New Concerns and Challenges for Product Safety in Japan

Australian Product Liability Reporter, Vol. 11, No. 8, pp. 100-110, 2000

10 Pages Posted: 7 Nov 2005

See all articles by Luke R. Nottage

Luke R. Nottage

The University of Sydney Law School; The University of Sydney - Australian Network for Japanese Law

Abstract

Japan witnessed a spate of product safety incidents over the summer of 2000. One reaction to these events might have been to follow some early commentary, especially from academic writers in the United States, asserting that Japan remains characterised by traditional deference to big business and bureaucratic paternalism, despite enactment of the Product Liability Law in 1994. Instead, media coverage tended to perceive recent developments as further evidence of growing consumer power amidst changing institutional constraints; and, to a lesser extent, the shadow cast by fairly clear substantive legal rules. After reviewing these theories and applying them to civil liability for defects particularly in food products, this paper suggests that recent events are also important for promoting broader deliberation in Japan about food safety more generally - now a world-wide concern - and about corporate governance.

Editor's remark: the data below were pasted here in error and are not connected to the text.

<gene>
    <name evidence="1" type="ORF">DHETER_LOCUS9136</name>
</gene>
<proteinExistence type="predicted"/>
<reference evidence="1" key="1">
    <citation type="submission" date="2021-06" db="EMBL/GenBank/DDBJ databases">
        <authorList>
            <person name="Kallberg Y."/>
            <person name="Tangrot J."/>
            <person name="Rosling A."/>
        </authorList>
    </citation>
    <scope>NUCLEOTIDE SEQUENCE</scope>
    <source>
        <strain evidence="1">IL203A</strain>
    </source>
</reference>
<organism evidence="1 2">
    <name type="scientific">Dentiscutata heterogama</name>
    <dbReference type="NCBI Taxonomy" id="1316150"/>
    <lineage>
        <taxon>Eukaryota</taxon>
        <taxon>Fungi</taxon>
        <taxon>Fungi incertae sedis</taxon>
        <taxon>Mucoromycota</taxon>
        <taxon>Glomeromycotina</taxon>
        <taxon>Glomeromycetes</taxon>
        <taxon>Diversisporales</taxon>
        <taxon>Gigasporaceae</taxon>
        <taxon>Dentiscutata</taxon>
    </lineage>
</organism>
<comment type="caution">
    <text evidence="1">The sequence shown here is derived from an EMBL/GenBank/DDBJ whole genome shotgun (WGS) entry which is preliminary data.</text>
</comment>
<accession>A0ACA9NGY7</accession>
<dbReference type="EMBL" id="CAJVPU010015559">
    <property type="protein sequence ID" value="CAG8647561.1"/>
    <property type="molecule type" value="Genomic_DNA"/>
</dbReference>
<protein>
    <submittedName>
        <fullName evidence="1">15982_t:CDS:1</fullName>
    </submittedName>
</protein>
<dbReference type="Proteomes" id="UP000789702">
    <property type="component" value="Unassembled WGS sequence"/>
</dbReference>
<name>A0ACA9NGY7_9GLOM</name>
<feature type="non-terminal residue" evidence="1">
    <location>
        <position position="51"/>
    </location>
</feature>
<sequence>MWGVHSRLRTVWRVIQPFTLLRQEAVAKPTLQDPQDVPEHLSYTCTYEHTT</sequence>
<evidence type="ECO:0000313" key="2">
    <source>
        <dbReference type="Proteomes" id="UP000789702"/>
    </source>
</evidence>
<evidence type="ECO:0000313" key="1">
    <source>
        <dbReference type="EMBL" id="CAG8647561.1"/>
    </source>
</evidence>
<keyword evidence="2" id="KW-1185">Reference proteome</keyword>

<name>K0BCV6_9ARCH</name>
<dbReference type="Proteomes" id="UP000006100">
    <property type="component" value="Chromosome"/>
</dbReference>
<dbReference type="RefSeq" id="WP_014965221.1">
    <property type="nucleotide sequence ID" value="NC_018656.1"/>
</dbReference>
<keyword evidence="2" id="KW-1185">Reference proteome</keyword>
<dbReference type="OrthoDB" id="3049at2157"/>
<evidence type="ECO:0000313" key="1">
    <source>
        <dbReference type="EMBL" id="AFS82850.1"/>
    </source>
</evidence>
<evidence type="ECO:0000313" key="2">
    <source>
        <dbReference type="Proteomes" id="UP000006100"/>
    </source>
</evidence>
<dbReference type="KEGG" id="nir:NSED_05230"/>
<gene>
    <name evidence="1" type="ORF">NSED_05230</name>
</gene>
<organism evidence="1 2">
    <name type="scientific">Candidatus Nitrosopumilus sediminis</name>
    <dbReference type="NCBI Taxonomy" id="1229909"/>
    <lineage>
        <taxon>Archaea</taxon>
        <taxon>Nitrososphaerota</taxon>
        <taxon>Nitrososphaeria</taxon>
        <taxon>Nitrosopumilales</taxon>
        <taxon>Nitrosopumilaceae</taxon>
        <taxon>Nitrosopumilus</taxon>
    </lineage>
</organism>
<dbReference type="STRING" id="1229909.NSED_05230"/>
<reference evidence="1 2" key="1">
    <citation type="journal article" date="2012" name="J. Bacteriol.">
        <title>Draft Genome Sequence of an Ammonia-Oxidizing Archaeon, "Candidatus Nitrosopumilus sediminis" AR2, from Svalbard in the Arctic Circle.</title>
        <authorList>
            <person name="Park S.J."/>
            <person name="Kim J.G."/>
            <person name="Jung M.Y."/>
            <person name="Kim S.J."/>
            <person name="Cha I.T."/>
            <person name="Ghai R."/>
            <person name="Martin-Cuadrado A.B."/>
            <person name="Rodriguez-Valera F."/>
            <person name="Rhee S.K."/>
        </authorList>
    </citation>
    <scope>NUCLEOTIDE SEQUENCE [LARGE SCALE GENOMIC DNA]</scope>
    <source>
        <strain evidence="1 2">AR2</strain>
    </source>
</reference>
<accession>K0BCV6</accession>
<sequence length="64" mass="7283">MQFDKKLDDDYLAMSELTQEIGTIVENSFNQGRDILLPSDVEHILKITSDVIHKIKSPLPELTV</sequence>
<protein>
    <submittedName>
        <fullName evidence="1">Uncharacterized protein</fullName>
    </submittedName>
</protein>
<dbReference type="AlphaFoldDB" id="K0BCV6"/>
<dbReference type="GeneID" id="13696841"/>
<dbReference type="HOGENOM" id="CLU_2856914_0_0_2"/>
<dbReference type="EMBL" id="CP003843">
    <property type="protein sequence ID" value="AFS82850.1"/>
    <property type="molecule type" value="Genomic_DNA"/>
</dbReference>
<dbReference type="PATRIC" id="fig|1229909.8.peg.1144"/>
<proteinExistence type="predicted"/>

Keywords: Product safety, Japan, product liability

JEL Classification: K13

Suggested Citation

Nottage, Luke R., New Concerns and Challenges for Product Safety in Japan. Australian Product Liability Reporter, Vol. 11, No. 8, pp. 100-110, 2000. Available at SSRN: https://ssrn.com/abstract=836984

Luke R. Nottage (Contact Author)

The University of Sydney Law School ( email )

New Law Building, F10
The University of Sydney
Sydney, NSW 2006
Australia

The University of Sydney - Australian Network for Japanese Law

Room 640, Building F10, Eastern Avenue
Sydney, NSW 2006
Australia

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